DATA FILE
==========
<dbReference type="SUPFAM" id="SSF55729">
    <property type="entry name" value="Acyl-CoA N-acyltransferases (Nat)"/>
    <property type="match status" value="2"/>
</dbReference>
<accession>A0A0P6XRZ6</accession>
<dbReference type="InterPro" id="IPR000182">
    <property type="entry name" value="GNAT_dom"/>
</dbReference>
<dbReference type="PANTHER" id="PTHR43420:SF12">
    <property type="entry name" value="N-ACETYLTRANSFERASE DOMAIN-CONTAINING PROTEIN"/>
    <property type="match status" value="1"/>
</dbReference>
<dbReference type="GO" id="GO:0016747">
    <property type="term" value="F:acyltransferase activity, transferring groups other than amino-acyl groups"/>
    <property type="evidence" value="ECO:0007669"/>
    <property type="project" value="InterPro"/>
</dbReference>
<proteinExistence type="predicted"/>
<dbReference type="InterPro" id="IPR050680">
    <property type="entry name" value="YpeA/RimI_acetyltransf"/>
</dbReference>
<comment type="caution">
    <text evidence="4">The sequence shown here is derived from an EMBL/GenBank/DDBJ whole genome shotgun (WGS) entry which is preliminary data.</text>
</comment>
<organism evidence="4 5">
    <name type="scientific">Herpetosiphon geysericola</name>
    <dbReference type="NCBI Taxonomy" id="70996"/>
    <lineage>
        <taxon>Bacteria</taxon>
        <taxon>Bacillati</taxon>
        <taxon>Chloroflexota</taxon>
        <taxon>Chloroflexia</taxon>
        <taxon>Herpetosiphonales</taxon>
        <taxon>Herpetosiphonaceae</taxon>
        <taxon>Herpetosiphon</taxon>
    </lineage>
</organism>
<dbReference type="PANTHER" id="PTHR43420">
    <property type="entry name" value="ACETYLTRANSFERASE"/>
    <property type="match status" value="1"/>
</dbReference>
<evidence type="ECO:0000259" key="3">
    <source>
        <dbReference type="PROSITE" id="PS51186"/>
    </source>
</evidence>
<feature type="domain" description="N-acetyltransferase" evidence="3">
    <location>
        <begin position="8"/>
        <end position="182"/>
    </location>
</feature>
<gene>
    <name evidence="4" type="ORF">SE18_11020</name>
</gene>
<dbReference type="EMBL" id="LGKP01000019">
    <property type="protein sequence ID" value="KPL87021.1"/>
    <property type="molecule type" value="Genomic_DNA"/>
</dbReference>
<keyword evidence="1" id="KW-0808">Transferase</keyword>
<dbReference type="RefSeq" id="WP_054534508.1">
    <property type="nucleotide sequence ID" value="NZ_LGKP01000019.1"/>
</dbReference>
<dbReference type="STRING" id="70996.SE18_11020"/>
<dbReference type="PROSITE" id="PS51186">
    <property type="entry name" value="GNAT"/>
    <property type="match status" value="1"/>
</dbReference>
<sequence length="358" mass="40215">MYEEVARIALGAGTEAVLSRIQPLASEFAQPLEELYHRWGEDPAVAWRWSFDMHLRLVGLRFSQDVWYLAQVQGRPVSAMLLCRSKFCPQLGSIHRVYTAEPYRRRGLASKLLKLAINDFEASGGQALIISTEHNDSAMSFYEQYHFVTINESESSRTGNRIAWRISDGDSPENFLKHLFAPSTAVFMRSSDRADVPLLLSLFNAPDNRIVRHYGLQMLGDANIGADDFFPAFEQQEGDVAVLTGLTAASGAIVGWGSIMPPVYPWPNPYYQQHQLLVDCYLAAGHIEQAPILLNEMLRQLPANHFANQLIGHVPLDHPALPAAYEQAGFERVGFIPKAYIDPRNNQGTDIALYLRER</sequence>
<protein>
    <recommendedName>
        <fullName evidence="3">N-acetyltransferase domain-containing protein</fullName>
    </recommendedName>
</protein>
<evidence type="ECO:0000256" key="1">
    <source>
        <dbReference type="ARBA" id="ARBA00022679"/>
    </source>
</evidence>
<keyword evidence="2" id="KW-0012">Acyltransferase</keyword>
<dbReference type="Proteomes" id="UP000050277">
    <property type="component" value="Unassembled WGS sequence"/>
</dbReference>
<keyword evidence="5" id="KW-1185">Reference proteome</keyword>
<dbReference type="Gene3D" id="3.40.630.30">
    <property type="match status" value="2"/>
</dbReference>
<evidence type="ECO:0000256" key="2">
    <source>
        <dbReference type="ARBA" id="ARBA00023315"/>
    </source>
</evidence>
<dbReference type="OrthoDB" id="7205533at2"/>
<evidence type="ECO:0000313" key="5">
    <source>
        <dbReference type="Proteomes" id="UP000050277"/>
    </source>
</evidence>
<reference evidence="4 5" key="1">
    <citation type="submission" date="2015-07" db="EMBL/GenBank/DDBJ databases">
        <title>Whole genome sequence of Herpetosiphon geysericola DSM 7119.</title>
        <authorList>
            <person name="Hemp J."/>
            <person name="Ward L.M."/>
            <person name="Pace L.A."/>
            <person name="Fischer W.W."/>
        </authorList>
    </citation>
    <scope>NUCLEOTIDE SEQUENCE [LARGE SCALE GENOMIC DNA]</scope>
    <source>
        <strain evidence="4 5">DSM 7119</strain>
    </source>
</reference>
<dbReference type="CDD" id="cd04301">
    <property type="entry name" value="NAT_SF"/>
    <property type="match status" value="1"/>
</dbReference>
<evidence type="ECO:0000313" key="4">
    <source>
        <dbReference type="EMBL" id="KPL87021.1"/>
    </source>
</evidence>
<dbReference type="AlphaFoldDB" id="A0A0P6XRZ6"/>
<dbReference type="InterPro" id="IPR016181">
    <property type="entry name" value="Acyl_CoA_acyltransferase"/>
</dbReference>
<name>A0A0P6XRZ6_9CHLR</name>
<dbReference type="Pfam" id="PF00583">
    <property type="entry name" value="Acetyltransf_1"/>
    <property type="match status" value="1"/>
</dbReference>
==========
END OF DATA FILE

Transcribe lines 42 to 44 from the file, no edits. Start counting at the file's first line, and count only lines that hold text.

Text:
<evidence type="ECO:0000259" key="3">
    <source>
        <dbReference type="PROSITE" id="PS51186"/>